We could go on and on, but we won’t. Suffice it to note (in addition to the above missteps) that “steel cables inside precast concrete sections that form the trackbed will be monitored for20 years because some failed during construction.” (emphasis added). You don’t need an engineering degree to reflect of this one.

Once upon a time America was noted and admired for its engineering prowess in designing and building massive infrastructure projects. This was done with primitive 19th century technology and largely with the power of human muscles. But now, it would appear, we can’t even install steel-cable reinforced  concrete structures without them failing even as they are being installed.

Lowball Watch — Indiana

The Cherokee Tribune reports a jury award over twice the city’s offer. The subject property was commercial, improved with a glass shop. The city offered $160,000. City’s appraisers opined to a value of $145,000. The jury verdict was $305,000, plus interest. The court also awarded the owners attorney fees in the amount of $26,000. Devin Zimmerman, Jury Awards Kokomo Glass Shop $305,000 in Eminent Domain, Cherokee Tribune, March 18, 2019.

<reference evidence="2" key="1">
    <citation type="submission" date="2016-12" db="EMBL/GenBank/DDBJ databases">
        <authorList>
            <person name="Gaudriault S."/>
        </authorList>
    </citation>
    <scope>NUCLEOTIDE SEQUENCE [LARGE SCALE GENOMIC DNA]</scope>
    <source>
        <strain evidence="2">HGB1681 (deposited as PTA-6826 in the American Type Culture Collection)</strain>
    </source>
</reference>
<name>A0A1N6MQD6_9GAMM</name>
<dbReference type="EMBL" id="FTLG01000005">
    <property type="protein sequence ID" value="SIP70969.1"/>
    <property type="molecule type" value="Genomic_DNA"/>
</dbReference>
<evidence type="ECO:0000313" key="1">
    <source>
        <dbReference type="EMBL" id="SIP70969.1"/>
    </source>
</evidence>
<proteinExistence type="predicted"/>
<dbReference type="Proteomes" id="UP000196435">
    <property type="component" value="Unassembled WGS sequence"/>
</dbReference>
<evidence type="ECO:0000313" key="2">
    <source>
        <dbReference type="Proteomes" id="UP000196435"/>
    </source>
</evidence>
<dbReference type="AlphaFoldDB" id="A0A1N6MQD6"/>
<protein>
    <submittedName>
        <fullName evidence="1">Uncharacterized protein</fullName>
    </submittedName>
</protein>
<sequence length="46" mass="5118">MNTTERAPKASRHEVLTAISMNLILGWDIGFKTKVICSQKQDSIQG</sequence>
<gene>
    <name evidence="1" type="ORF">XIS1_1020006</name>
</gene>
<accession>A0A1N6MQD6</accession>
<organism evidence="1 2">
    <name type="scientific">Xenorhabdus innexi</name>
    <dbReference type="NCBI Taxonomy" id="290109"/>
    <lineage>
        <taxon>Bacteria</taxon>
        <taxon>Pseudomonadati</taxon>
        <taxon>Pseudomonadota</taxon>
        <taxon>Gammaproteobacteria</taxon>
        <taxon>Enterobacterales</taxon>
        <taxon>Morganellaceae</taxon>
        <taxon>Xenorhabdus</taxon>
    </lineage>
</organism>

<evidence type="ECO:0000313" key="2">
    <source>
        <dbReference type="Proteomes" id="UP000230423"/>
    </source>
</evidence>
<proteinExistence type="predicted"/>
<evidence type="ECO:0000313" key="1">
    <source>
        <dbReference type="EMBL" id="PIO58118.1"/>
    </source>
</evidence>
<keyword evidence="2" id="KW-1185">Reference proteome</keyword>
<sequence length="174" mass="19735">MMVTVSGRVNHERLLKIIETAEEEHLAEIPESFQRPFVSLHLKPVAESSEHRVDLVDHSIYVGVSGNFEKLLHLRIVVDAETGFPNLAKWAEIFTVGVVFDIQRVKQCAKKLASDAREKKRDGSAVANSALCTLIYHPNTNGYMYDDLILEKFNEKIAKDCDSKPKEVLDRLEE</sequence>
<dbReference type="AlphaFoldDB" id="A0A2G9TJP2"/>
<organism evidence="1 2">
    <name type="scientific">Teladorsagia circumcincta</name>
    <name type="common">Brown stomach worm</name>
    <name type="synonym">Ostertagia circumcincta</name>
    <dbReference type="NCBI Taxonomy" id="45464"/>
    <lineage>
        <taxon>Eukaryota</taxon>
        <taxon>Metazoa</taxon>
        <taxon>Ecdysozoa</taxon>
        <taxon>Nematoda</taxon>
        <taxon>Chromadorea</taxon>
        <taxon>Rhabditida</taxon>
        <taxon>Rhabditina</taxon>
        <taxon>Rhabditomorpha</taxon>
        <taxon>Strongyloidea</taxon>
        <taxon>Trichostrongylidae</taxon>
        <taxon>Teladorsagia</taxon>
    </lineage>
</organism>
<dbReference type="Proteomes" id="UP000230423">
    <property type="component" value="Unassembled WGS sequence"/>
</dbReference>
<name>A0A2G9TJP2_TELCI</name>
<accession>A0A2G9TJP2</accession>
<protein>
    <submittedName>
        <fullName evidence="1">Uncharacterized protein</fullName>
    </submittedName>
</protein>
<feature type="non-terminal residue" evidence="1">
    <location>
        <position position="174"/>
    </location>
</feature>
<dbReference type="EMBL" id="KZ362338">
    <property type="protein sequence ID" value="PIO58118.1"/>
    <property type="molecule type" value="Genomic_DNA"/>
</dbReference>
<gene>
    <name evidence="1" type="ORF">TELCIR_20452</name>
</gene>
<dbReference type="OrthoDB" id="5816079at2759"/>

Lowball Watch — Texas

Businesswire.com (Feb.25, 209) reports that a jury in Houston rejected the state DOT’s $3.2 million valuation for a partial taking of a 4-acre parcel of land for a highway, leaving a 9-acre remainder in the owner’s hands. The jury followed closely the owner’s appraisal and awarded $12.2 Million. The award was roughly four times the state’s evidence.

See Eminent Domain Lawsuit Results in $12.2 Million Jury Award to Property Owner, Reports Deal Sikes, Feb. 25, 2018 at https://www.businesswire.com/news/home/20190225005849/en/Eminent-Domain-Lawsuit-Results-12.2-Million-Jury

Lowball Watch — Louisiana